The importance of looking into one’s own suffering cannot be overstated. We can approach this deep question by a sustained and penetrating inquiry into our experience, to see this question laid bare for ourselves. We also go more fully into each experience of suffering, exploring its environs, probing its contours, its tastes and sensations. Here we discover a complex web of attachment and disavowal that makes up what we feel to be the core of our selves. Instead of perpetually running on the wheel of attempting to stabilize pleasure and avoid pain, and suffering when we inevitably fail to realize this, we begin to make a fundamental shift. This shift is increasingly out of the labyrinth of our own self constructions. This is the realization and possibility of freedom in our lives.

Equally important to the physical dimension of suffering is the conceptual apparatus that we impose on these experiences. The more we fully immerse ourselves in our pain, the more we notice how we change the meaning of that experience through interpreting it in certain ways. While continuing with my sitting practice, I began to notice how difficult it was to sit with my own pain. Upon looking at the experience myself, I not only noticed the physical experience of pain along with feelings of aversion, but also thoughts and concepts that flowed out of and reflected that experience. This includes conceptualizing the situation as negative or unwanted, and then feeding into the situation emotionally. This only makes the situation worse, as we cease to relate to the qualities of that experience and relate to and engage our gradually forming opinion of it. This is a spiral potentially without end as we stoke our emotional responses with our conceptualizing, feeding these aspects into each other.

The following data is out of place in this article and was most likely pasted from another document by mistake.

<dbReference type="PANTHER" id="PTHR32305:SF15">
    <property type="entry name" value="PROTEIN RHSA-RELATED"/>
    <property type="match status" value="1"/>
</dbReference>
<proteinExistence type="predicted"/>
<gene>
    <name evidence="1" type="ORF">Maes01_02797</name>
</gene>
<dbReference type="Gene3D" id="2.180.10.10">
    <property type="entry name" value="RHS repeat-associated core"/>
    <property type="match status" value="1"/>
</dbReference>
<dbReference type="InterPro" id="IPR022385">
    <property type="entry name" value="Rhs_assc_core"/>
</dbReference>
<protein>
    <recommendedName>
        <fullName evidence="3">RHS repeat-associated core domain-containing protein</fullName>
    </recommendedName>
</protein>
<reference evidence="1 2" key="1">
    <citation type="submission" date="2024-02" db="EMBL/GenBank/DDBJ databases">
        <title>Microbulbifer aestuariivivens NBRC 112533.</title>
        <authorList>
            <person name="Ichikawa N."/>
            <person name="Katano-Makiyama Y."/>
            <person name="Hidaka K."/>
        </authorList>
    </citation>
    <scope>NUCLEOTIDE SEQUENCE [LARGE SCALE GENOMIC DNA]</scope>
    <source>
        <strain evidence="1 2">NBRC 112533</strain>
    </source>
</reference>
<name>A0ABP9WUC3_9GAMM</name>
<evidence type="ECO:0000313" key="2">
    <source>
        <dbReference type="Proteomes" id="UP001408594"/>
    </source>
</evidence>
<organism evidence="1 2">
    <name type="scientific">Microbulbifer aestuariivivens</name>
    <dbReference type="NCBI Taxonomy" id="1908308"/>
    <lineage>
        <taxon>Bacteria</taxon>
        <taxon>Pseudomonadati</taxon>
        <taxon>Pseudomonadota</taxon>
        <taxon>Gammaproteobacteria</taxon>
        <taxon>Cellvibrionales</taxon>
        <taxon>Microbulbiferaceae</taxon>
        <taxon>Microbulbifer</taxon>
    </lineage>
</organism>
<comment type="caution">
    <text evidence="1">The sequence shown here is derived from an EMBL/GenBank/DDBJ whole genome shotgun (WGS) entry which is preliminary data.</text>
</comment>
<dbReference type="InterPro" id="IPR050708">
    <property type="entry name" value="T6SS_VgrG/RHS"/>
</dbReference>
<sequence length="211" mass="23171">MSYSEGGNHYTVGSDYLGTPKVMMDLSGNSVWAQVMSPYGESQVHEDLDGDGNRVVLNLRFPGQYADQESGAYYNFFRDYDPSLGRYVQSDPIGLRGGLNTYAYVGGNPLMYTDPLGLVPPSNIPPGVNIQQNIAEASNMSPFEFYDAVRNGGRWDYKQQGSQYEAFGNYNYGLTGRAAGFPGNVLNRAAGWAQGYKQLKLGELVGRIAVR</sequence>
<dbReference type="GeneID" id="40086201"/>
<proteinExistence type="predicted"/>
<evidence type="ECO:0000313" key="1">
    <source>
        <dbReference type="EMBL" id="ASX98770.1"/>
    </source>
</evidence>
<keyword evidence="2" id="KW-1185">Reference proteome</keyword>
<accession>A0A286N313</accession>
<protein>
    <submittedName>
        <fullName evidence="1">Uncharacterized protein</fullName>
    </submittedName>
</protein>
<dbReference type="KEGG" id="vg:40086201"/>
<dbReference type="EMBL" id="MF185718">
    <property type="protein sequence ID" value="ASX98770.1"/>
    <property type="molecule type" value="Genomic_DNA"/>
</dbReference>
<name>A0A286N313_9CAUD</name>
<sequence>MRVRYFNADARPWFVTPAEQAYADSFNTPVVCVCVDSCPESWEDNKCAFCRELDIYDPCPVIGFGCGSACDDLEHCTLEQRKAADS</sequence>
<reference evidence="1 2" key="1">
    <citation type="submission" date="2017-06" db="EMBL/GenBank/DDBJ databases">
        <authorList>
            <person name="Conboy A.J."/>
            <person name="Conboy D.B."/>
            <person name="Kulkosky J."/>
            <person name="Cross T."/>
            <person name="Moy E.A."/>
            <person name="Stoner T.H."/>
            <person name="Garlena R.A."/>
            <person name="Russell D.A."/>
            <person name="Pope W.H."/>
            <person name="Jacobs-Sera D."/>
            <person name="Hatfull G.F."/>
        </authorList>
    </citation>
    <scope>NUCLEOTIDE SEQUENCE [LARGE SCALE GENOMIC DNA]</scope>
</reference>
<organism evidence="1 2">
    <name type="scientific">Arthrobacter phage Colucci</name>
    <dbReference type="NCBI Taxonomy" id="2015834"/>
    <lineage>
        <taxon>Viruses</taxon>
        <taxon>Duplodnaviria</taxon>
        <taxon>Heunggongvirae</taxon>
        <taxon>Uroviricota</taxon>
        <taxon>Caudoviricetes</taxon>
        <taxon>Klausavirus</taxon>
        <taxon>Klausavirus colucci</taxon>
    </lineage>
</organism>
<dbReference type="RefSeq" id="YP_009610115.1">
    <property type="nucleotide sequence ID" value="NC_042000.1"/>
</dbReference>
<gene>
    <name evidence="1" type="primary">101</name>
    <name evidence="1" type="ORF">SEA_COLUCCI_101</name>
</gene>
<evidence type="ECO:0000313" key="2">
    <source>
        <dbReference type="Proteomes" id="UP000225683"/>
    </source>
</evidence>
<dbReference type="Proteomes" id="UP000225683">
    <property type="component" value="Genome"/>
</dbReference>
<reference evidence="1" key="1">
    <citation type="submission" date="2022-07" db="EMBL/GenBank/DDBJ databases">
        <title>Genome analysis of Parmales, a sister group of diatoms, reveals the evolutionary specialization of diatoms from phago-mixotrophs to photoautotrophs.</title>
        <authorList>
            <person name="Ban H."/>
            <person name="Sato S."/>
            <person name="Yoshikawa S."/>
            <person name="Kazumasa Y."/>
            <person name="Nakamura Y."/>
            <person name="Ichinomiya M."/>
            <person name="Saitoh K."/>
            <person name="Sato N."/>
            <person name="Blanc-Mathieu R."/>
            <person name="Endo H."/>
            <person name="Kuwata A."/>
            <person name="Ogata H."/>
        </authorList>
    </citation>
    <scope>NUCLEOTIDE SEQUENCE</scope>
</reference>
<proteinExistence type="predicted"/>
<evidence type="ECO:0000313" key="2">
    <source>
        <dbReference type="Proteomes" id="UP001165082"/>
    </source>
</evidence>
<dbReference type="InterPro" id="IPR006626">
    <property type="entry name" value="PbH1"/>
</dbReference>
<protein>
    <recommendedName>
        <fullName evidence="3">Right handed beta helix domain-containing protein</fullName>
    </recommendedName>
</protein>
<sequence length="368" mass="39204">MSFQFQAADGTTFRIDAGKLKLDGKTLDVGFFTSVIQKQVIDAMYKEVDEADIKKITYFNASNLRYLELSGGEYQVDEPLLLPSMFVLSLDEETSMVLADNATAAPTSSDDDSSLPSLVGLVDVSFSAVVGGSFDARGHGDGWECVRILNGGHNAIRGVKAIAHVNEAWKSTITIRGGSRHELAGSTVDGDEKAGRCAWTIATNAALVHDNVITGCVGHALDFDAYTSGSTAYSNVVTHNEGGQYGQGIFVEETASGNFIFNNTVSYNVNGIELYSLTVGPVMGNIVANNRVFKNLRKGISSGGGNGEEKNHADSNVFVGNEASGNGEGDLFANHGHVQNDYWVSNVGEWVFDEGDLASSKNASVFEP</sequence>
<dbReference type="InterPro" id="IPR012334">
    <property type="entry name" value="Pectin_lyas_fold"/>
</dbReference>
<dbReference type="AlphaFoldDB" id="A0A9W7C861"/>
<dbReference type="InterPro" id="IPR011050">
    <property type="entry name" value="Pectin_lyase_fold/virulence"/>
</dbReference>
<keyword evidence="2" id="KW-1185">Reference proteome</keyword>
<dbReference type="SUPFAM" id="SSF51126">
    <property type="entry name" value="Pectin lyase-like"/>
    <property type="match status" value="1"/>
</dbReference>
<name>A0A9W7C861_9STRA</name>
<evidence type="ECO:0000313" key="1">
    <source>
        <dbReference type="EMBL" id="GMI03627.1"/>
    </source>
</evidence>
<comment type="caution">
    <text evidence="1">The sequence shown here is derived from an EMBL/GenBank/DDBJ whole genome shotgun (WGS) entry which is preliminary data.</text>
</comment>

The more we pay attention to this cycle, the more adept we become at subverting it and letting it go. We realize our complicity in our own suffering, and how our responses to it bleed out and affect the suffering of others. Changing the way we relate to our own suffering is one of the key insights gleaned from our meditative practice. When we can change this for ourselves, feeling each moment, we begin to notice how this shifts the patterns of our lives in new directions of acceptance, healing, and happiness. All our attempts to build rigid boundaries between the world and ourselves are doomed from the start.

The Great Way is not difficult
for those not attached to preferences.
When not attached to love or hate,
all is clear and undisguised.
Separate by the smallest amount, however,
and you are as far from it as heaven is from earth.
– Seng-ts’an

The freedom and contingency of the world and suffering are inextricably linked. We cannot pin down our experience into certain desired channels and expect it to conform. This is a living, breathing dynamism of which we are a part. Through the simple act of paying attention, we begin to open ourselves to that bottomless wellspring within our own hearts, and we touch the root and ground of our own existence. Through compassion to the rejected parts of ourselves we go more thoroughly and openly into our own suffering.

This compassion pulls us beyond ourselves and into communion with all humanity. This path of understanding the suffering bound up in our existence is the same path to liberation in this moment that we are all capable of walking.